What is Form TD1?

Danielle Kubes is a trained journalist and investor who has written about personal finance for the past six years. Her writing has been published in The Globe and Mail, National Post, MoneySense, Vice and RateHub.ca. Danielle writes about investing and personal finance for Wealthsimple. She has a Bachelor of Humanities from Carleton University and a Master of Journalism from Ryerson University.

A TD1 is simply a form used to calculate how much tax should be withheld from your payments.

Employers and pension payers are most likely to request you fill out this form so they can figure out how much tax to retain from their payouts and send along to the CRA.

If you’ve had any sort of legal employment—at a cafe, a clothing store, or at a 9-5 office job, then you’ve likely already filled out a few of these upon getting the job.

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What is Form TD1?

The governments created the TD1 form so it would be able to collect the appropriate amount of tax from you on a regular basis.

It’s easier for the government to estimate the amount of tax you will owe at the end of the year and take it incrementally from each paycheque, instead of trusting you to set aside the correct amount of money and hand it over.

The goal is to gather enough information about your salary, along with the tax credits you will be using so that it can roughly calculate the percentage of your income that you will owe in tax at the end of the year. Obviously, the more applicable tax credits, the less tax will be taken from your paycheque and the more money you’ll have to live on. If you have no applicable tax credits, and many don’t, then the amount of tax taken will be based on the marginal tax rate of your salary. If it turns out that it collected too much tax then it will refund any excess. If it collected too little tax then you will owe some. The exact amount is calculated when you do your tax return.

Who should fill out a TD1

Individuals should fill out the form if they:

  • Start a new job

  • Start getting payouts from a new pension

  • Their income situation has drastically changed and they need to change amounts on the form

  • Want to claim the deduction for living in a prescribed zone (like Nunavut)

  • Want to increase the amount of tax deducted at the source

There are many reasons why you would want to increase the amount of tax deducted at the source.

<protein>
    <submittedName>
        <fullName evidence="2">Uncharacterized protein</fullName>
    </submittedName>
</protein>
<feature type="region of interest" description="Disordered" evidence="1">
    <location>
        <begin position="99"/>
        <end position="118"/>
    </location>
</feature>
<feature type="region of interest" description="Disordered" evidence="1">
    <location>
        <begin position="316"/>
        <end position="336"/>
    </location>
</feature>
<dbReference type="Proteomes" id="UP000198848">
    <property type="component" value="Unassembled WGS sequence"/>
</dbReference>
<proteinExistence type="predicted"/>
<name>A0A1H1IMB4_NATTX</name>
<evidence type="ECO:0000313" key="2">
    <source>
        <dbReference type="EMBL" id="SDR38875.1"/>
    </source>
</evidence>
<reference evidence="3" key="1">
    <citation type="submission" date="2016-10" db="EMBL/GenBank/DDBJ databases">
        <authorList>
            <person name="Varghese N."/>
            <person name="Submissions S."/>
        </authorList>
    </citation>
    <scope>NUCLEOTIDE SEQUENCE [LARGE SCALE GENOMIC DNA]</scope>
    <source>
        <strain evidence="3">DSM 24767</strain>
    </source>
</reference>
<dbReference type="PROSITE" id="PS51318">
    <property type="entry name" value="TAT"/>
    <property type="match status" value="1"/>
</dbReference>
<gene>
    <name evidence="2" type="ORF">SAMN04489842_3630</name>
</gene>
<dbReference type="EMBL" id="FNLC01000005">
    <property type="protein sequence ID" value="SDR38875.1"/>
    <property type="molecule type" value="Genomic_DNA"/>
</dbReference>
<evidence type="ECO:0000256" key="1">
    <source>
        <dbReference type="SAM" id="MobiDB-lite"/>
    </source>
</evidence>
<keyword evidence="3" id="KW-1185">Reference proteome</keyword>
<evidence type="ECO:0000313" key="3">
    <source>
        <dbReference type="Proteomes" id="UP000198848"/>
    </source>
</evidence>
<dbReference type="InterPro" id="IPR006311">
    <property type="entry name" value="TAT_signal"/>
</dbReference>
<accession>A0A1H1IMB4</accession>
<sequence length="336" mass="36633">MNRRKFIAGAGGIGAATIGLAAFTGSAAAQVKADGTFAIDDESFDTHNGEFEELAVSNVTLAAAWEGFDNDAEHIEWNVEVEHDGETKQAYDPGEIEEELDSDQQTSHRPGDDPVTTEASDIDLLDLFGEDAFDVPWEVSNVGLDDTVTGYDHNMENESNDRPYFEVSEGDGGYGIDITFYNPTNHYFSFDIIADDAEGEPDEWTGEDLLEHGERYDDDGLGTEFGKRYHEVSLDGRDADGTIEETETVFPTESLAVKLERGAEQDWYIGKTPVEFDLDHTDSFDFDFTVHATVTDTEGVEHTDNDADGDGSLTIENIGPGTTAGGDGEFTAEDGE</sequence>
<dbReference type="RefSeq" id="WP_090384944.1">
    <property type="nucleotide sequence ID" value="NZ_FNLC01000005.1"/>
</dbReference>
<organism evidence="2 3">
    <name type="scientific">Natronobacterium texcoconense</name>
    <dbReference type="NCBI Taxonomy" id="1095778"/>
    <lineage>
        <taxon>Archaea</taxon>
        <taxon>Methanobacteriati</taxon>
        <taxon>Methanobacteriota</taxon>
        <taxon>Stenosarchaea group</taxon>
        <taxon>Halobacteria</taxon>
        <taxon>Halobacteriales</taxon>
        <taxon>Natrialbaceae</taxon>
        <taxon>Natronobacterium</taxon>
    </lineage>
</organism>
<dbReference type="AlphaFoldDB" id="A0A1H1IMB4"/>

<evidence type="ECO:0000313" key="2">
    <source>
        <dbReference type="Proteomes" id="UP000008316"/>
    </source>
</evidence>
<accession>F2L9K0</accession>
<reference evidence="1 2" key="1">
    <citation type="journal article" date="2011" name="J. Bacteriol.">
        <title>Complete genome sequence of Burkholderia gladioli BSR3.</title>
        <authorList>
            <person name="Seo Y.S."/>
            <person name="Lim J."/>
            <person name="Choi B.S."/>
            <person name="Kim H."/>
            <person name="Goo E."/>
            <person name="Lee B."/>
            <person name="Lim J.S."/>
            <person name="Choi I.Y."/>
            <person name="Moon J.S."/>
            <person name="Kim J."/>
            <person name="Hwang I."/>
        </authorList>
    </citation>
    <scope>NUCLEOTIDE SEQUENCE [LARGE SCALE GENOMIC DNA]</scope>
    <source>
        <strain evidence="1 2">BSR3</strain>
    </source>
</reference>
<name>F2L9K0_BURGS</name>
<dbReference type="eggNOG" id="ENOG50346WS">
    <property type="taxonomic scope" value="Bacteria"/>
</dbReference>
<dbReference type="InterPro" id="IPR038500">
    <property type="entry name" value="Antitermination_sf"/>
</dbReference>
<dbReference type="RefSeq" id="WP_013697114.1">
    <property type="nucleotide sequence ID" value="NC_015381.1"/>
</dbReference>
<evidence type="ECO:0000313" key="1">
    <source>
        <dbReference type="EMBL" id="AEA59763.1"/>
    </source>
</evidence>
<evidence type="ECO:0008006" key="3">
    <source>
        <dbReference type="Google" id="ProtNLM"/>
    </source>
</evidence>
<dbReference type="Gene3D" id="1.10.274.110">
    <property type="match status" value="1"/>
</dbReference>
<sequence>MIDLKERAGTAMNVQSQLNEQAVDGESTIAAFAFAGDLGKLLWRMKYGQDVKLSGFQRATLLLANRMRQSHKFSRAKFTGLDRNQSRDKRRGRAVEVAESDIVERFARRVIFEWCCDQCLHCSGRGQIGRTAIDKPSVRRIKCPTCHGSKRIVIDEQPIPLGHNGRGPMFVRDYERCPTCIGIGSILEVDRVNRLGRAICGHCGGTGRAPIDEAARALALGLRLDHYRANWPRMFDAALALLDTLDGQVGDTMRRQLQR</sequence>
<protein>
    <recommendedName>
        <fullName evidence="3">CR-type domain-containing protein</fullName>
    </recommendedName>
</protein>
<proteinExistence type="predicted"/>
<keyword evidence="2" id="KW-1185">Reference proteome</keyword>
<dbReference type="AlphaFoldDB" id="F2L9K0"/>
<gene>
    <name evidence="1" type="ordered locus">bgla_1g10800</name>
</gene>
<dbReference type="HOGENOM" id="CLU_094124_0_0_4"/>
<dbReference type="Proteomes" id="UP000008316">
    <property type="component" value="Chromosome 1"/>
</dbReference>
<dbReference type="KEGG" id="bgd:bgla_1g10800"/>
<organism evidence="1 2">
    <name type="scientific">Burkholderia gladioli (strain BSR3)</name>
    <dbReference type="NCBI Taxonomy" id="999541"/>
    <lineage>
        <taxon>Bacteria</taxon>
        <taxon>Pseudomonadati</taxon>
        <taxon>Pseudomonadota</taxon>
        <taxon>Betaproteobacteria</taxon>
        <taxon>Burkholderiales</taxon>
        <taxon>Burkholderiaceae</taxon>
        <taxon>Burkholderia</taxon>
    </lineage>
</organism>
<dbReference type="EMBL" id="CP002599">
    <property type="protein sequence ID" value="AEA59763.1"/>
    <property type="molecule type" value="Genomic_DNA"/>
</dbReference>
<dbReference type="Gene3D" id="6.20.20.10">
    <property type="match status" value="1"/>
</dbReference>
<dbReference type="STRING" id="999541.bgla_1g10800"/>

One reason could be because you love getting a big lump-sum tax refund. Or maybe you have other sources of income and find that you’re owing too much at tax time and would rather pre-pay the CRA.

On the flip side, if you’d rather decrease the amount of tax deducted at source, fill out Form T1213. After filling out this form the CRA will send you a certified letter that you can then give to your employer or payer.

Most likely you’ll want to do this if you claim big deductions on your tax return and are significantly overpaying throughout the year. Instead of getting a lump sum in a refund, you may prefer to have the money to live on throughout the year. If you deduct items like RRSP contributions, spousal support payments, interest expenses on investment loans or big donations, then you’ll likely want to request a reduction. You will have to fill out this form every year or two.

Misconceptions about TD1

Misconception #1: The TD1 form is that you send it to the government yourself.

This is wrong. You give it to your employer. Misconception #2: The information you enter on the form changes how much tax you end up owing the government.

This is wrong. The amount of tax you owe is detailed when you fill out your tax return, and is determined by your total income, minus your credits and deductions, multiplied by your average tax rate. If the CRA deducted too much at the source, you’ll get a refund; if it deducted too little, you’ll have to pay the difference.

How to fill out form TD1

You must fill out two TD1 forms when you start a new job: one for the federal government and one for the provincial government. Once you complete the form you should give it to your employer or payer.

Starting January 20, 2020 employers no longer give a paper TD1 form to their employees. Instead they are supposed to give a link to this webpage where employees can print it and hand it in, or print it, then scan it and email it.

Employees can also have the option of making their own “electronic” TD1 form as long as it mirrors the government’s TD1 form. Why this is beneficial to anyone is unclear.

Besides that, filling out the TD1 is straightforward. You simply estimate the credits you will be claiming for the year.

Here are some examples of credits you can claim:

  • Basic personal exemption, up to $13,229

  • Caregiver for infirm children up to $2,273 each child

  • Caregiver for infirm spouse or common-law partner, up to $12,298.00

  • Caregiver for infirm dependents over 18 years old, up to $7,276

  • Age amount, if over 65, up to $7,276.00

  • Pension amount, up to $2,000

  • Tuition fees

  • Disability tax credit, up to $8,576

Note: If you do have multiple employers (this rules out most gig workers who are independent contractors, not employees) then you can only claim personal tax credit amounts on one TD1 . That means on your second and third TD1 form you must check "More than one employer or payer at the same time,"l box and leave the credit amount lines blank (lines 2 through 12) and enter “0” for your Total Claim amount on line 13. This is because you’ve already claimed your credits and there’s no point in doing it twice.

Special TD1 forms

Special T1 forms exist for:

  • TD3X for fishers

  • TD1X for Canadians who get paid by commission

  • TD1-IN for Status Indians who want to determine if their income is exempt

Last Updated May 14, 2020

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